o r a n e x p e r t r e l a t ed t o t h e s u b j e c t m a t t e r o f t h e d i s p u t e , o r

113
s o m e o n e w h o h a s e x t e n s i v e ex p e r i e n c e i n r e s o l v i n g d i s p u t e s .

T h e t h i r d n e u t r a l p ar t y i s a k e y p e r s o n i n t h e p r o c e s s a n d i t s r o l e

is mainly a coordinating role aiming to facilitate the procedure

exactly as the neutral party in mediation. The representatives of

the parties usually have the power to bind each side, so usually

the people who are chosen have prestige and influence in the

business or on the individual they are representing. The

p r o c e d u r e t o b e f o l l o w e d i n a m i n i - t r i al i s n o t a l w a ys g i v e n a n d

differs depending on the specific circumstances of each case.

In i t i a l l y, t h e p a r t i e s a g r e e t o s e t t l e t h e i r d i s p u t e t h r o u g h m i n i -

trial and the agreement contains the obligations, the right to

w i t h d r a w f r o m t h e a g r e e m e n t o r t o t e r m i n a t e t h e p r o c es s , t h e

p r i n c i p l e o f c o n f i d en t i a l i t y e t c . In i t s m o d e r n f o r m , t h i s p r o c e s s

takes place in the presence of real audience in a virtual court,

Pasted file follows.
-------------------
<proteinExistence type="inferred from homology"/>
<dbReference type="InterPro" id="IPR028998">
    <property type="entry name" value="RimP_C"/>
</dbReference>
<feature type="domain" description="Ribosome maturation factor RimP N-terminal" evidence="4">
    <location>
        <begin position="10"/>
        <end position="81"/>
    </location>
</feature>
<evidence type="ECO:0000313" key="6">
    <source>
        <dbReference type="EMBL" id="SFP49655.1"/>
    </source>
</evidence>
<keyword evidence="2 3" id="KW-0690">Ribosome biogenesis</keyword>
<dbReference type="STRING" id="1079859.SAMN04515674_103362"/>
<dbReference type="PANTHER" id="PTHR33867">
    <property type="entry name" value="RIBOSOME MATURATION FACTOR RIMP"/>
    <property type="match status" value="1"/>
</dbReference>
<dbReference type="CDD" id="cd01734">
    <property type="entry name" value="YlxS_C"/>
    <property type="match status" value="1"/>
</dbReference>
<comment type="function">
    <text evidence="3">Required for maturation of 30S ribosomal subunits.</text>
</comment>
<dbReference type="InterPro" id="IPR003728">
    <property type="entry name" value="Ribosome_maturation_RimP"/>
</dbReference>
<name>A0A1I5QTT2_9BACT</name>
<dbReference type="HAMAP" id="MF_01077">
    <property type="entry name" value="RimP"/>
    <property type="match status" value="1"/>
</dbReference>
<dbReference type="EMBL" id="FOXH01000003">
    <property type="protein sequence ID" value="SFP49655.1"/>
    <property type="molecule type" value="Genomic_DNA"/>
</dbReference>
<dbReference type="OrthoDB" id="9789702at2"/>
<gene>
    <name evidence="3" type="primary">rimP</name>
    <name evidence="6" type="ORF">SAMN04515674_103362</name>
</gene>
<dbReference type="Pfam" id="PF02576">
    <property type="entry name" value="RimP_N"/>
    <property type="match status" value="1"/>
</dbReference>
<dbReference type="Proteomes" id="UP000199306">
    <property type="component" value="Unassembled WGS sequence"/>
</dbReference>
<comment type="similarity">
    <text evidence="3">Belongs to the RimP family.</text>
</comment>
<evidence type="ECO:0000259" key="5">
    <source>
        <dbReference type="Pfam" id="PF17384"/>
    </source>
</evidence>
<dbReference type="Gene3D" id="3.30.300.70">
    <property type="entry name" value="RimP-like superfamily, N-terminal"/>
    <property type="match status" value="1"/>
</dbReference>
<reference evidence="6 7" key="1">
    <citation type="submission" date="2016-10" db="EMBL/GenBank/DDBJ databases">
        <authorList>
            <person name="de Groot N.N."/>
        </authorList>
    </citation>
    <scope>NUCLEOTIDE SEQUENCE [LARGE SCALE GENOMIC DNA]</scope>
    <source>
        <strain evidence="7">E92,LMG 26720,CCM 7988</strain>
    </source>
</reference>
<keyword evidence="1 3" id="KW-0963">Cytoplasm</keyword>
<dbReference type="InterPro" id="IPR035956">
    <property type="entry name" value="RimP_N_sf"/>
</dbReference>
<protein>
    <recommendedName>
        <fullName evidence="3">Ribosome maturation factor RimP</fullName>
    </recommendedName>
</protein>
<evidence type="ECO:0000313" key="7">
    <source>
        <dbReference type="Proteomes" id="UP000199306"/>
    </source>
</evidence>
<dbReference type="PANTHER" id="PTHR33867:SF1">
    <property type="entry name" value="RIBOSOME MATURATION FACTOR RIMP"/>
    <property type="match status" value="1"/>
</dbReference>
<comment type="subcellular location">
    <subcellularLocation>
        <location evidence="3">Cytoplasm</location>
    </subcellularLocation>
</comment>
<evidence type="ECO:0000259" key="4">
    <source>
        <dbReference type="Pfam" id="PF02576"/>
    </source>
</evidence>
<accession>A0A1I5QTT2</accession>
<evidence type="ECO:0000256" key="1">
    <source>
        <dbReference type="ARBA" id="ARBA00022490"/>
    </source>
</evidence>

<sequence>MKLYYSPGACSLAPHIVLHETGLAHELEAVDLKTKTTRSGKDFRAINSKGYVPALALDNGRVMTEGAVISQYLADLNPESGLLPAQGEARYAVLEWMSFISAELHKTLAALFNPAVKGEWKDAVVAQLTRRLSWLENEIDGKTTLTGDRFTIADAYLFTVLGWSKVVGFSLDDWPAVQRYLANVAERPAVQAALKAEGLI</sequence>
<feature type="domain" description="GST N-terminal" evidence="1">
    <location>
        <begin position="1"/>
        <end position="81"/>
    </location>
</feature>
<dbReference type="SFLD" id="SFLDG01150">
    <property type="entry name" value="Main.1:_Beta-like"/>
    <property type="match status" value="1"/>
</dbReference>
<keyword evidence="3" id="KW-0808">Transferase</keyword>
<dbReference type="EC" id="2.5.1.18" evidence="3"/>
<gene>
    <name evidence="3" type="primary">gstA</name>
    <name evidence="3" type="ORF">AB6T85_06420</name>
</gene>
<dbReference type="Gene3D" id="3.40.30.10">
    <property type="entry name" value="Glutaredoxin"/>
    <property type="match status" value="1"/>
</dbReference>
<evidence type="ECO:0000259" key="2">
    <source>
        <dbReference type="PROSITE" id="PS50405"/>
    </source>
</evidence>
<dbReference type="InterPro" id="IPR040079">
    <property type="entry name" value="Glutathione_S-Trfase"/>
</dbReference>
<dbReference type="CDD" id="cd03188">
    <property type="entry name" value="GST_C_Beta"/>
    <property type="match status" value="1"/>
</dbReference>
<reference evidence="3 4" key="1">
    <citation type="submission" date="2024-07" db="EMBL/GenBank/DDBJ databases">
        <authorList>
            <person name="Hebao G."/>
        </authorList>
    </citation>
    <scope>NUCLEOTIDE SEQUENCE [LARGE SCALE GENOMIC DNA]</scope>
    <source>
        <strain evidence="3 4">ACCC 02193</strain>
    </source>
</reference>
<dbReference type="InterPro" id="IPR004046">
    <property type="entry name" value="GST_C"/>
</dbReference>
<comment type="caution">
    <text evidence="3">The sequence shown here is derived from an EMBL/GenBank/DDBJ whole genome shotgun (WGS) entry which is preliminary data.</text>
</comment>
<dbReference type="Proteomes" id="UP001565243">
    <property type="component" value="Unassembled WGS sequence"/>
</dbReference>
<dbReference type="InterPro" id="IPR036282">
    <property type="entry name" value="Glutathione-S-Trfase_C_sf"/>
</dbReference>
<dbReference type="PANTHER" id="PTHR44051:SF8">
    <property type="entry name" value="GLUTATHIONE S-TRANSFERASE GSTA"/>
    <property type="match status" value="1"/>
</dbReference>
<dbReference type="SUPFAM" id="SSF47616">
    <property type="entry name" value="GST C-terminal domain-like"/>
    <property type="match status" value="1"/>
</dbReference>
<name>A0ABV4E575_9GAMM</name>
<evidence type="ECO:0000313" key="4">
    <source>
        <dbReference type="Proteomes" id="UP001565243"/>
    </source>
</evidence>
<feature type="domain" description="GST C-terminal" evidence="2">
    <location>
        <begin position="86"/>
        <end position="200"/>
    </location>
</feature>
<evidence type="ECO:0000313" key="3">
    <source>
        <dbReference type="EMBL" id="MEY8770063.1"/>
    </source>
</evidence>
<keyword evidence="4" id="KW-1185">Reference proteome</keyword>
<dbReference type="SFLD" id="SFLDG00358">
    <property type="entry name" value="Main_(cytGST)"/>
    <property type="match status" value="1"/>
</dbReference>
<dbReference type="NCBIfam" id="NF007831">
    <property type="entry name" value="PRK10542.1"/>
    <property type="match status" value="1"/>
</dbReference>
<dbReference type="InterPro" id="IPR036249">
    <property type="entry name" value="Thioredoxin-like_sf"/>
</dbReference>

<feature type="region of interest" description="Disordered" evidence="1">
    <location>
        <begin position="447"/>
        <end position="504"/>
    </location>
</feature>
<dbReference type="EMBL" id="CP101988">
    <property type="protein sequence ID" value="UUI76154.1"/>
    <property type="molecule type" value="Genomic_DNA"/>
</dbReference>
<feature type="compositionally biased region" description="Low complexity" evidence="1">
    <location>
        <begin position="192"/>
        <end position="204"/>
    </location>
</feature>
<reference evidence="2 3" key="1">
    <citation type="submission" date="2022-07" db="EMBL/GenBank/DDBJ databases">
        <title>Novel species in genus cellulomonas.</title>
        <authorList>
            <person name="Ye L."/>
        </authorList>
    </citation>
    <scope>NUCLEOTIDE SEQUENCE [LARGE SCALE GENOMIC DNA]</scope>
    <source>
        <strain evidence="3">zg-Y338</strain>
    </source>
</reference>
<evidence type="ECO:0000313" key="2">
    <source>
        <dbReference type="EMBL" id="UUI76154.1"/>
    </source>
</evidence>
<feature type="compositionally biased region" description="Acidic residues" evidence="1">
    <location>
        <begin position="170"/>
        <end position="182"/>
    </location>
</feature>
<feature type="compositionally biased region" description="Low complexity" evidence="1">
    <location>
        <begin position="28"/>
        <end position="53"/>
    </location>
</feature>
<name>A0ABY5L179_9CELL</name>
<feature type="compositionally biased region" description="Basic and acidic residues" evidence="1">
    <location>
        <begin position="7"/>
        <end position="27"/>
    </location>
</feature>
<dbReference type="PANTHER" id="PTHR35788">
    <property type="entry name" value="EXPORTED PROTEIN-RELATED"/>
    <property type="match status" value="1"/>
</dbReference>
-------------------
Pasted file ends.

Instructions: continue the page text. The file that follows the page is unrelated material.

composed especially for this occasion, which issues a decision

t h a t h a s n o b i n d i n g f o r c e b u t a l l o w s s t a k e h o l d e r s t o b e i n fo r m e d

about the arguments and positions of their opponents and also to

l i s t e n t o a n o b j e c t i v e o p i n i o n b y a t h i r d n e u t r a l p a r t y. 152

A l t h o u g h d e s i g n e d a s a q u i c k t r i al , i t i s a c t u a l l y a m e a n s

t o h e a r t h e p a r t i e s a n d t h e v i e w o f t h e o t h e r s i d e a n d a t t em p t a

settlement through negotiation. Prior to the hearing the parties

exchange documents, evidence, s h o rt recommendations and

s u m m a r i e s o f w i t n e s s s t a t em e n t s , a g r e e o n p r o c e d u r e an d o n
152
NAMMOUR Fady, Théorie et Pratique de l’arbitrage interne et international, (Editions
Juridiques Sader), 2000, p. 15.

114
schedules, decide on the venue, the allocation of time, i.e. the

time each party will have at its disposal, the witnesses of each

side, the cost of process and all other details about the course of

t h e p r o c e d u r e . D u ri n g t h e h e a r i n g , e a c h s i d e s u m m a r i z e s t h e

arguments of its case, as in a trial, with the difference that the

cases are presented by the parties themselves and the

presentations are shorter. The neutral third person normally

presides over the process, making key questions, helping the

p a r t i e s t o u n d e r s t a n d t h e i s s u e s , a n d i f n e c e s s a r y, e x p r e s s a n

opinion. The representatives of the parties enter into

negotiations, which are facilitated by the neutral third person

who may be invited to present views in writing on the strengths

a n d w e a k n e s s e s o f e a c h o p p o s i n g p a r t y ’ s o p i n i o n . In t h e p r o c e s s

of mini-trial, representatives may be more practical and creative

in their negotiations, unlike wi t h the t r a d i t i o n al way of